Oh, now I get it. I thought I was learning R, but actually I'm learning statistics. That must be why none of the help screens make any sense.
Net neutrality, no comcast merger, and now this? One would almost think the FCC is trying to make TV-over-Internet a thing.
In which Attic wins, even though it corrupts his data. But it does it fast! Bup was the only one out of the three that both finished and didn't corrupt anything. But it took more than twice as long. Lame.
(Thanks to Will Angley for the link.)
I love plots that say a lot. This one says a lot. (It's a sample of Zan's latest changes to wavedroplet, the wifi pcap analyzer.)
Top chart is the zoomed-out packet density overview. You can quickly find areas of interesting activity in a long term capture. The highlighted portion is what the rest of the charts are zoomed in on.
Second plot is sequence numbers. Red is bad packet checksums; blue is downstream to the selected station ("blue is like water which goes downstream"). Orange is upstream. Grey is other packets which are neither bad nor part of the selected session.
Third plot is PHY rates. You can see blue is having a pretty bad time.
Fourth section (three horizontal strip charts) highlights bad packets, retried packets, and good packets, respectively. This makes it easy to see periods of high retry activity (which, you'll note, correspond to the rate control nosedives for blue).
The final chart is a density plot of retries and bad packets, turned upside down because Evil. This one might evolve; maybe we'll merge it into the top plot instead.
(The actual data set here is from a hostapd bug a few months ago where it would fail to do key exchange correctly in the presence of heavy noise. You can see some telltale signs of PID rate control here; I think it was the mwifiex driver I was testing at the time, though everything using our hostapd was affected.)
Pretty cool chart from the bufferbloat people, showing estimated buffer sizes for people on various different link types and speeds. The x axis is estimated buffer size, and y axis is speedtest results. Noise is (according to at least one person) attributed to wifi variability, but the darker clusters seem to pretty clearly converge.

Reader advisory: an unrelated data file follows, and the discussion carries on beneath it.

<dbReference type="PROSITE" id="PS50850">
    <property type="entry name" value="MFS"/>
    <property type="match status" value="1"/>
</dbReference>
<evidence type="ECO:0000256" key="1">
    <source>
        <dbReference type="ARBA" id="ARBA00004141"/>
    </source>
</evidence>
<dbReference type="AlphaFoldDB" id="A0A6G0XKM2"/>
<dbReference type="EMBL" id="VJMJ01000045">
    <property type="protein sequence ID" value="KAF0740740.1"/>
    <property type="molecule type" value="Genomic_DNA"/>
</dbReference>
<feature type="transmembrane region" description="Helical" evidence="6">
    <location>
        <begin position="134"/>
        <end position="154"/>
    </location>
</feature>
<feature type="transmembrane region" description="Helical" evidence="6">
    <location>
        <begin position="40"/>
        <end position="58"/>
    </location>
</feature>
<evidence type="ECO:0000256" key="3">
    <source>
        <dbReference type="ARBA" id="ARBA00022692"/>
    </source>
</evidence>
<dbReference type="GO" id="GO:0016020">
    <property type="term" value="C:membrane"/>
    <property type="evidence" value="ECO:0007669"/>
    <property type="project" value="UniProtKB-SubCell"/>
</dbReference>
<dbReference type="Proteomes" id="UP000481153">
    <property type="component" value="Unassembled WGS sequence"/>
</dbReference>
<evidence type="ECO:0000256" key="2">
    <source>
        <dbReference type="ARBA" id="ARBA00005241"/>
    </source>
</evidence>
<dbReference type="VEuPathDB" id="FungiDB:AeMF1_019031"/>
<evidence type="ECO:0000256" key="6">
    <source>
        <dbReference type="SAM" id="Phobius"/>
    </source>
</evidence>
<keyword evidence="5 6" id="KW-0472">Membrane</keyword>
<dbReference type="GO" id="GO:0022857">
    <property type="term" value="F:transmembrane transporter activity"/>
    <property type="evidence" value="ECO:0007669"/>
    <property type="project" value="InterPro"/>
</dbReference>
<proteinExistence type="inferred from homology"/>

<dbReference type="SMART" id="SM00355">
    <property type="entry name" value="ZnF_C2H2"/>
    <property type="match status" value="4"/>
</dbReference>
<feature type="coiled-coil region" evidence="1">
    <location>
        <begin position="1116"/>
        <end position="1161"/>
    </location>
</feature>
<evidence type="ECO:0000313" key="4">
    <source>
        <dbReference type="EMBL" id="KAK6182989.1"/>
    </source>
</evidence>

The diagonal lines correspond to total latency if the buffer is filled up and your bandwidth is below a certain amount. So for example, the space between the black and red lines corresponds to between 250ms-1000ms of latency. Quite a lot of samples are in that range :(
I'm really enjoying scatterplots lately.
How many things can make me sad in a single error message?
autoreconf: Possible unintended interpolation of @2 in string at /jenkins/workspace/master@2/out.gfrg200/host/usr/bin/aclocal line 60.
"Everybody loves collecting data. Nobody loves analyzing data."
– Zan Armstrong
I'm slowly concluding that this is for the same reason people love coding, but nobody loves testing. Because testing is when you find all the bugs.
I think I've seen this plot at MOMA or somewhere. It's kinda industrial revolution style.
(It's also not useful. Looking at it, you might think speeds are increasing over time; in fact, it's just the number of samples that is increasing over time, which shows the progressively-less-common higher wifi speed bands more and more, while the more-common lower speed bands get completely saturated with samples. On the other hand, this gives a clue about how the modern art version of this painting was created: spraypaint and stencils, with progressively longer exposure times in different sections.)
This chart shows over 500,000 individual Gattaca test samples.
In a discussion today, I realized another reason I like NAT and am not fond of IPv6: your ISP is now back to being all in-your-face about how you administer your network. They have to give you a route to more than one IP address, and a router that will help subdivide that subnet route to secondary routers on more subnets if you have them. If they choose not to do that, you're screwed.
Now that I'm thinking of it, I remember those days from IPv4. It sucked. I hate asking for permission from people who will identify me as a "power user" and charge extra to do what I want.
Yay, Canada! Just think how fast you'll be able to hit your 20 GB/month cap now!